From Connecticut, USA:
My husband has been a Type 1 diabetic for the past 30 years. He has been monitoring his blood sugars along with an exercise regime that includes running and weightlifting. We try to keep his blood sugars between 80 and 170. He has had several insulin reactions and we continue to lower his insulin intake (with doctor's approval). He is now down to only 4R and 4NPH in the morning and 1 or 2 units of R at night. He has had no other health complications due to his diabetes. It seems that every year, he is taking less and less insulin.
Does age, exercise and length of time someone has been a Type 1 diabetic have any long term impact on insulin level requirements?
What is the longest length of time any one individual has been taking insulin injections with no complications?
Your husband would now appear to be taking less than 0.1Units/Kg. body weight/day which is a very small dose indeed. 30 years ago it is easy to understand why he would have been diagnosed as Type 1 Diabetes. In a very few of these cases the autoimmune process does seem to burn out and leave some residual insulin response but it is very unlikely that this would go on so long.
What I think is more likely is that your husband has one of a number of different genetic conditions going under the rubric of Maturity Onset Diabetes in the Young. Most probably he could be a spontaneous case of one of the glucokinase deficiencies. This is an enzyme that affects the energy available for insulin production. The amount of insulin made is usually somewhat less than is normally required; but it responds normally to glucose. The years of supplementing insulin will not have done any harm and may indeed have preserved endogenous insulin production. Actually confirming such a diagnosis could be a rather elaborate affair; but in view of the present very low dose of insulin and what seems to be excellent control you might like to talk to your doctor about trying a new drug called troglitazone [Rezulin® brand] which has just become be available in the USA. What it does is increase the sensitivity of insulin receptors so that smaller amounts of insulin are required for normal function. Control might not be all that better; but it might be a relief to do without injections.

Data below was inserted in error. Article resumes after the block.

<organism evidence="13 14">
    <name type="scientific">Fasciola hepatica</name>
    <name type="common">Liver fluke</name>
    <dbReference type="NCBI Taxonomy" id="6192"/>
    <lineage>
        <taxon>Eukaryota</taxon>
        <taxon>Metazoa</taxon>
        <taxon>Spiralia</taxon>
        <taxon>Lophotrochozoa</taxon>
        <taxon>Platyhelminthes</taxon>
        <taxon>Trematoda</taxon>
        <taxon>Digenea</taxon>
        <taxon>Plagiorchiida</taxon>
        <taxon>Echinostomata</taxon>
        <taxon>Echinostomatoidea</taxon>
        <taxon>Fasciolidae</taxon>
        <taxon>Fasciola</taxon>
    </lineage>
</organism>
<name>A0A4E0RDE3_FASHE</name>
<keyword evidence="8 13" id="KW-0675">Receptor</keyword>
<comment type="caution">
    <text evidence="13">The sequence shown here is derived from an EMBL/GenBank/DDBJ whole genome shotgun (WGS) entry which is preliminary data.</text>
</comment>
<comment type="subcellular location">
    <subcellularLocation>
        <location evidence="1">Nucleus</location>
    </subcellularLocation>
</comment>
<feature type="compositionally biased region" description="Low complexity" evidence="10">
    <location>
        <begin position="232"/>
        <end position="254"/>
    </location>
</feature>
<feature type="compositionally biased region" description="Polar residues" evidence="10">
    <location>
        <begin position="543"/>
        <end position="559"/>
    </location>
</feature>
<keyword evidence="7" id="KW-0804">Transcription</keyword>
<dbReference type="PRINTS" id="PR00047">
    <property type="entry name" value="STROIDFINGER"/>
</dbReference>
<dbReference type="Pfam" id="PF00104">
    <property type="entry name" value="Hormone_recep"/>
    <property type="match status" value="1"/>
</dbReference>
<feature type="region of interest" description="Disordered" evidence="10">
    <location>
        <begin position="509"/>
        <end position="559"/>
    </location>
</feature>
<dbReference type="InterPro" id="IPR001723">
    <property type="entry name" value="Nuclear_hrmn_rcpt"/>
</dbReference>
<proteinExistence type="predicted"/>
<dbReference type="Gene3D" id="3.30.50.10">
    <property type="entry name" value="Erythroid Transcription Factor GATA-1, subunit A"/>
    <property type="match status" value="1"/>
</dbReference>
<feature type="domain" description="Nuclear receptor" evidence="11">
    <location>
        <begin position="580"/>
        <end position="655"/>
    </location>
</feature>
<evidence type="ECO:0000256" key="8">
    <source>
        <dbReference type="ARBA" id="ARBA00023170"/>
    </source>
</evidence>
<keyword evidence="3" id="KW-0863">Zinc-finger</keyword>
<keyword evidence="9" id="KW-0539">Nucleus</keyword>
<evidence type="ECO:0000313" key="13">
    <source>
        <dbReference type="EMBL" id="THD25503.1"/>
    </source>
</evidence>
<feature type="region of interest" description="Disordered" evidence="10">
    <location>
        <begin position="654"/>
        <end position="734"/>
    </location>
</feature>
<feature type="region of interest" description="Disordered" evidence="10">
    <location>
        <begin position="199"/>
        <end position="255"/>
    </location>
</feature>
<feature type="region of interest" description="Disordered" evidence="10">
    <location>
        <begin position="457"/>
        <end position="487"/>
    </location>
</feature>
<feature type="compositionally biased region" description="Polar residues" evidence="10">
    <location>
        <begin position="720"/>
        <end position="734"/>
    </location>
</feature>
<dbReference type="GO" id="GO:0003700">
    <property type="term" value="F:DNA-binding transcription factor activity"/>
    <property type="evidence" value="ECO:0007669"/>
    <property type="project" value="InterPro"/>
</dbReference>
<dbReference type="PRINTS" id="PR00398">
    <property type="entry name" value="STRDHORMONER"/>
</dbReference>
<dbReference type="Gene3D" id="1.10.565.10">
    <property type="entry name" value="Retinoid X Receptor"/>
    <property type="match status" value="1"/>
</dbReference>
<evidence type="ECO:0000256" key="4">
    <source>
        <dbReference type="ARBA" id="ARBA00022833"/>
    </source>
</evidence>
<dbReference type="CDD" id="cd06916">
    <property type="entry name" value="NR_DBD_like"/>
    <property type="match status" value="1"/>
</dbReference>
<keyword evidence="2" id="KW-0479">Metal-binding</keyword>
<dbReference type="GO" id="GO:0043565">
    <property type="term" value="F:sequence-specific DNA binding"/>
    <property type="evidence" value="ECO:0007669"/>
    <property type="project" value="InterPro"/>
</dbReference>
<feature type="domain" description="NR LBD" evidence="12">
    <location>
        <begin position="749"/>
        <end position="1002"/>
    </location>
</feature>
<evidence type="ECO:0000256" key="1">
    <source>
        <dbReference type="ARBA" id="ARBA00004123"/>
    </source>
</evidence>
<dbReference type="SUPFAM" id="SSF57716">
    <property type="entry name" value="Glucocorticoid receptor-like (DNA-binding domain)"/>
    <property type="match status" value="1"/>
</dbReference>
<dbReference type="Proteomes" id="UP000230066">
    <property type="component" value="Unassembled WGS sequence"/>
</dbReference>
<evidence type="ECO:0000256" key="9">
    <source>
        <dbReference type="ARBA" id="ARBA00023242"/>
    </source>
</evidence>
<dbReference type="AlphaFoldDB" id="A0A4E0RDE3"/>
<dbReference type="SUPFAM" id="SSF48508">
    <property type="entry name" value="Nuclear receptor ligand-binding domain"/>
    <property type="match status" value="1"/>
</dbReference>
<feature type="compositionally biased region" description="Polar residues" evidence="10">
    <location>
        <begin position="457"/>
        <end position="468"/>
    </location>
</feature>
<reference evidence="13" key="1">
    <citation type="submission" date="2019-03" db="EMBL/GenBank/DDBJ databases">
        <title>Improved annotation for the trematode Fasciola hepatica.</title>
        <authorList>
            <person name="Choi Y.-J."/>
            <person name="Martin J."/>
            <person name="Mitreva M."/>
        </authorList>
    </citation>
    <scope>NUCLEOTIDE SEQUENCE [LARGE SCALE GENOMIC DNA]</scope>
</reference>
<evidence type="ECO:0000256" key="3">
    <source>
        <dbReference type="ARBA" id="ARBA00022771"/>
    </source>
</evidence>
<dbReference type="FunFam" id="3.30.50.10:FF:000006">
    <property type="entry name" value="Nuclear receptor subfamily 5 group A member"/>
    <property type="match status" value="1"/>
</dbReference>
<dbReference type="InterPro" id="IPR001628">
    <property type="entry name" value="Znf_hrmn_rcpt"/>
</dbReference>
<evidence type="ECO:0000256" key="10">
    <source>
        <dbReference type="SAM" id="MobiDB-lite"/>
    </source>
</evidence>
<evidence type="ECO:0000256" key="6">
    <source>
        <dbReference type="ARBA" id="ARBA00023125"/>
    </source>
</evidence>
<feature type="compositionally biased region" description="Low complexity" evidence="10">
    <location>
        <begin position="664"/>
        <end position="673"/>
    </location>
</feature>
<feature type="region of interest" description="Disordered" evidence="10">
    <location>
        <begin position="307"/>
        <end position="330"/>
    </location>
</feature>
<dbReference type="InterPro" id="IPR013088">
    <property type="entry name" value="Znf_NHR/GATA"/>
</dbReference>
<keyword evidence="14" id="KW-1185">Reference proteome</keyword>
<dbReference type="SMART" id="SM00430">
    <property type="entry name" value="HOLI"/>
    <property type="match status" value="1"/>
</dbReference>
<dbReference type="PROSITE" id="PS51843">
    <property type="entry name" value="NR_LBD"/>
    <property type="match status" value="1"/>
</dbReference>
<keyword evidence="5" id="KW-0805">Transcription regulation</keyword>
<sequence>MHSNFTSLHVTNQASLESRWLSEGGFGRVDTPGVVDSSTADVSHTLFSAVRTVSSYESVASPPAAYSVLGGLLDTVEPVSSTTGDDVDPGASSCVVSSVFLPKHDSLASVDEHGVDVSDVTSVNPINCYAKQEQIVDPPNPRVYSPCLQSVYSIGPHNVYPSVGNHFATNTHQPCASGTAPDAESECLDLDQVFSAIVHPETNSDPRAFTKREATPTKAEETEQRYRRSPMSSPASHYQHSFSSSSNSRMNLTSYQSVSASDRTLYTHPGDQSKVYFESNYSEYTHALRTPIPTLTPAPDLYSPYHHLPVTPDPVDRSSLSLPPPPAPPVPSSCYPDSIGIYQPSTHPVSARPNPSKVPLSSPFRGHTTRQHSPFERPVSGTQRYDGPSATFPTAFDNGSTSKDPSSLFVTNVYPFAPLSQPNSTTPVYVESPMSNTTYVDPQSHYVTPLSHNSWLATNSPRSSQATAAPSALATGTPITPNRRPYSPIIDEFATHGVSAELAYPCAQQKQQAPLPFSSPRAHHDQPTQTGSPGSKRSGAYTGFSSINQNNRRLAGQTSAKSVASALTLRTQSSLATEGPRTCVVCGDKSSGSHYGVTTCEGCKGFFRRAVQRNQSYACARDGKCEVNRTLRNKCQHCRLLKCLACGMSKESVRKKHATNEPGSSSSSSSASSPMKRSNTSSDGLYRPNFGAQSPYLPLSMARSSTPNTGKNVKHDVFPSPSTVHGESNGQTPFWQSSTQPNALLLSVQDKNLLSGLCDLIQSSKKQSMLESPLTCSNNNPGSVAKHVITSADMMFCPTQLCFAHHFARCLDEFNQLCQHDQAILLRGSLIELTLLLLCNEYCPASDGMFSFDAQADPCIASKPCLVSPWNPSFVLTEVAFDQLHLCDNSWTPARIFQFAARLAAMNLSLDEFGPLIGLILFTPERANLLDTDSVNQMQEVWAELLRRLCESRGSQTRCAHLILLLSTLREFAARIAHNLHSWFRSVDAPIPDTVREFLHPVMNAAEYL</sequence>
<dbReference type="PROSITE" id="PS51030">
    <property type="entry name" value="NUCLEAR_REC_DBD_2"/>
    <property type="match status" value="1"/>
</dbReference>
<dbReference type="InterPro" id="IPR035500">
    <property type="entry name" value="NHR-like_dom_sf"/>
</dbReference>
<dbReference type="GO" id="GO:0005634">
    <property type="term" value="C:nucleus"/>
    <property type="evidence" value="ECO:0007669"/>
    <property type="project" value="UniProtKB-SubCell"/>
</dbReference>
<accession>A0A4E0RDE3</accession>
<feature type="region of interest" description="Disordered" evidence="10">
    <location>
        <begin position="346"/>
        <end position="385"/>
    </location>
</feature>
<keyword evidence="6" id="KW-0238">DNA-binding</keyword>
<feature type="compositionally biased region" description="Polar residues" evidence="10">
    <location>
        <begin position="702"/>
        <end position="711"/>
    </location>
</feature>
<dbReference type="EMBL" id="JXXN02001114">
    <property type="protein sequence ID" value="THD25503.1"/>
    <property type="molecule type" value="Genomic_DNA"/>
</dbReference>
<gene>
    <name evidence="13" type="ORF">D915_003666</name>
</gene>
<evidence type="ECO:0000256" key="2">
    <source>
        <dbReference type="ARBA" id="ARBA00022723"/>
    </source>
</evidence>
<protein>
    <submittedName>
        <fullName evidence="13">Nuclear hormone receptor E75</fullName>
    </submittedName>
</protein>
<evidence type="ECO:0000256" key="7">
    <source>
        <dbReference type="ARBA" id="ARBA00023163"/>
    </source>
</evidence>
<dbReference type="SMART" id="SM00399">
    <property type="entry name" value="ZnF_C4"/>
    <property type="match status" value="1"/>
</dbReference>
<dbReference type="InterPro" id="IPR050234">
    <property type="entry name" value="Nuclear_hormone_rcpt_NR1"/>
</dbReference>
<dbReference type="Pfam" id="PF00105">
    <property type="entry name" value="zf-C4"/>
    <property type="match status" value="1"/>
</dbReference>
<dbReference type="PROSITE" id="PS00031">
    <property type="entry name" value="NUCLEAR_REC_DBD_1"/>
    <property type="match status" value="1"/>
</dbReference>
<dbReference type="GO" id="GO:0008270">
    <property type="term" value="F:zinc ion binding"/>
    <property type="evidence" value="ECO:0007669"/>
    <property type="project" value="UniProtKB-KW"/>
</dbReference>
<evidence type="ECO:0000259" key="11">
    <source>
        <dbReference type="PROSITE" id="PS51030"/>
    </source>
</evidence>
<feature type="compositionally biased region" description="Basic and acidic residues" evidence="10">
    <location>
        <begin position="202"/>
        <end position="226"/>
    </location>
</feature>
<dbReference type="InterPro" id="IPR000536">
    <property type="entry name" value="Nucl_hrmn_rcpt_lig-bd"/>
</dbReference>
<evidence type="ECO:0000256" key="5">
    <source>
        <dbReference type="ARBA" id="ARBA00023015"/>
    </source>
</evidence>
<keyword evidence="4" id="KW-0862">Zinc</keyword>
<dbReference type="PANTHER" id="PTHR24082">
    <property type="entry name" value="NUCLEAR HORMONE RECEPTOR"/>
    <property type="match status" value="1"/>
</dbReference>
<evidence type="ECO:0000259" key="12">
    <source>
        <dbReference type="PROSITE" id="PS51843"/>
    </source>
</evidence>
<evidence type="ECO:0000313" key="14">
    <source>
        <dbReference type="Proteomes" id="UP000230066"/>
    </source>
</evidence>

[Editor's comment: I'm not sure of the record duration of complication-free diabetes is, but Joslin Clinic (in Boston) has handed out a whole bunch of 50-year medals. And a few years back, I had a delightful 69-year-old lady as a patient; she had no retinal disease despite 64 years of Type 1 diabetes (For all I know, she might still be going strong!). WWQ]
Original posting 16 Mar 97
Last Updated: Tuesday April 06, 2010 15:08:54
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